29 March 2016

A Level Reforms: First Thoughts

No doubt I will do a lot of blogging about A level reforms over the coming years. A level classes currently take up more than half of my teaching timetable. In this post I share some of my initial thoughts on how it's all going to work.

Teaching time
To deliver the new 9-1 GCSE it was recommended that schools increase their teaching time for maths. This led to difficult curriculum decisions for school leaders. We are not expecting to see a similar recommendation for A level. Although there are some content changes, I'm told that the difficulty of the new A level is meant to be equivalent to that of the current A level, so no extra teaching time is required. Also, all A level subjects must be delivered in the same number of teaching hours - timetables wouldn't work otherwise (eg students can't do 6 hours of maths and 4 hours of Psychology a week, it has to be the same amount for each subject). So let's assume that A level teaching time won't change. For me that's 10 hours a fortnight in Year 12 and 9 hours a fortnight in Year 13. If you're wondering how your school compares to others, here are the results of my Twitter poll:
It's good that we're not required to increase teaching time - there aren't enough maths teachers.

Teaching structure and specialisms
For A level Maths all students will study a combination of pure maths, statistics and mechanics. There will no longer be an element of choice.

I currently teach pure and statistics. Specialising can be a good thing - I'm (hopefully) now a 'good' statistics teacher because I've taught S1 and S2 many times. If my school asked me to teach mechanics then I would happily oblige, but having never studied nor taught mechanics, I'd have to teach myself first. Will this change under the new A level? Will I be required to teach a bit of everything? Not necessarily.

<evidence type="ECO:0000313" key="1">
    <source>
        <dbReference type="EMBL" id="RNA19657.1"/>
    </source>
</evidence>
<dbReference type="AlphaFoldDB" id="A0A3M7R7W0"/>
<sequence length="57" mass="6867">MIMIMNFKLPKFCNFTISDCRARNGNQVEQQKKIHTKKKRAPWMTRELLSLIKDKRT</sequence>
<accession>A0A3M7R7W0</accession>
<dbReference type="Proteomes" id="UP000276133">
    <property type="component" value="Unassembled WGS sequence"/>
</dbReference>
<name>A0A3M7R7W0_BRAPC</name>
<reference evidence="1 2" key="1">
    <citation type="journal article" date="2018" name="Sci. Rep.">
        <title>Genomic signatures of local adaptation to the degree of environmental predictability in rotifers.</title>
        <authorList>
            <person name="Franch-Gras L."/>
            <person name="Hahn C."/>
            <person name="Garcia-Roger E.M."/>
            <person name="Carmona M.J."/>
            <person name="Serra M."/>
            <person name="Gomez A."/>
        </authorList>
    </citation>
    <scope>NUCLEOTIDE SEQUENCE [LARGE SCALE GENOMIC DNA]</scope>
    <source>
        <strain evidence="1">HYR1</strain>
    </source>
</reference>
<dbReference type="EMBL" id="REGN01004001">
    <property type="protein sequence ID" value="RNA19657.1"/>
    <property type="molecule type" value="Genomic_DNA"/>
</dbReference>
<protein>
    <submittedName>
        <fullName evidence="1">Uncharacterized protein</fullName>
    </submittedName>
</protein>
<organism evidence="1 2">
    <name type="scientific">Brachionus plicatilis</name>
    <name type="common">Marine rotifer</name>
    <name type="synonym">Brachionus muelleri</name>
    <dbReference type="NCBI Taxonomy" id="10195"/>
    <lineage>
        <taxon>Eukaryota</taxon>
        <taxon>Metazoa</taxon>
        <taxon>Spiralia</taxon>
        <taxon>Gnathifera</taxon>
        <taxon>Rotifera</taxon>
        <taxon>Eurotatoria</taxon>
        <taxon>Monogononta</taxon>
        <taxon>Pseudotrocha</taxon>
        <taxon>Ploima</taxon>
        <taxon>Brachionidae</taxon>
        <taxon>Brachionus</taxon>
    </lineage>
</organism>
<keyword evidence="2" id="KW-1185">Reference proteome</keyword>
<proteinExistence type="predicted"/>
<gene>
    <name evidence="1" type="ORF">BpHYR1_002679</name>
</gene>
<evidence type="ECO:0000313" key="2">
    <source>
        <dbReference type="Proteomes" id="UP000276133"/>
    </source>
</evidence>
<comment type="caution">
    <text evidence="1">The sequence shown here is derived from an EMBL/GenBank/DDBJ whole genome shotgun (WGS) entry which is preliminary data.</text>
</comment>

Under the new A level specification, if the final exams at the end of Year 13 are weighted as follows:
16 mechanics

then here's one possible teaching structure:
This is a simplified view. There will be opportunities to integrate the applied content with the pure content throughout the course. The order of topics is going to require a lot of thought. Teachers who have taught linear A level before may be able to offer advice here.

Modular to linear
For those of us who have only ever taught modular A level, some things will take a bit of getting used to. The loss of AS level is a notable change. Most schools have already moved to a 'three subject' model, so even though maths students are still taking AS level exams in 2016 and 2017, many will continue to study maths in Year 13 regardless of their AS result. Previously students who got a D or below at AS typically dropped maths at the end of Year 12.

Although AS levels will still exist under the A level reforms, the majority of students will need three A levels for their university applications so very few will be willing to drop down to AS in Year 13 if they're struggling.

We will need to think very carefully about how to assess students throughout the course, particularly as we will be making UCAS predictions based on Year 12 internal exam results. I hope that the exam boards provide some internal assessment resources.

It's interesting that many of the topics that we'll teach over the two year course will not be assessed in the final exams. At the moment we know that almost every topic we teach will be assessed, in fact we can often predict what the questions will look like. The new linear A level will have a lower total assessment time so there will be a lot of topics that don't come up in the final exams at the end of Year 13.

Resources and subject knowledge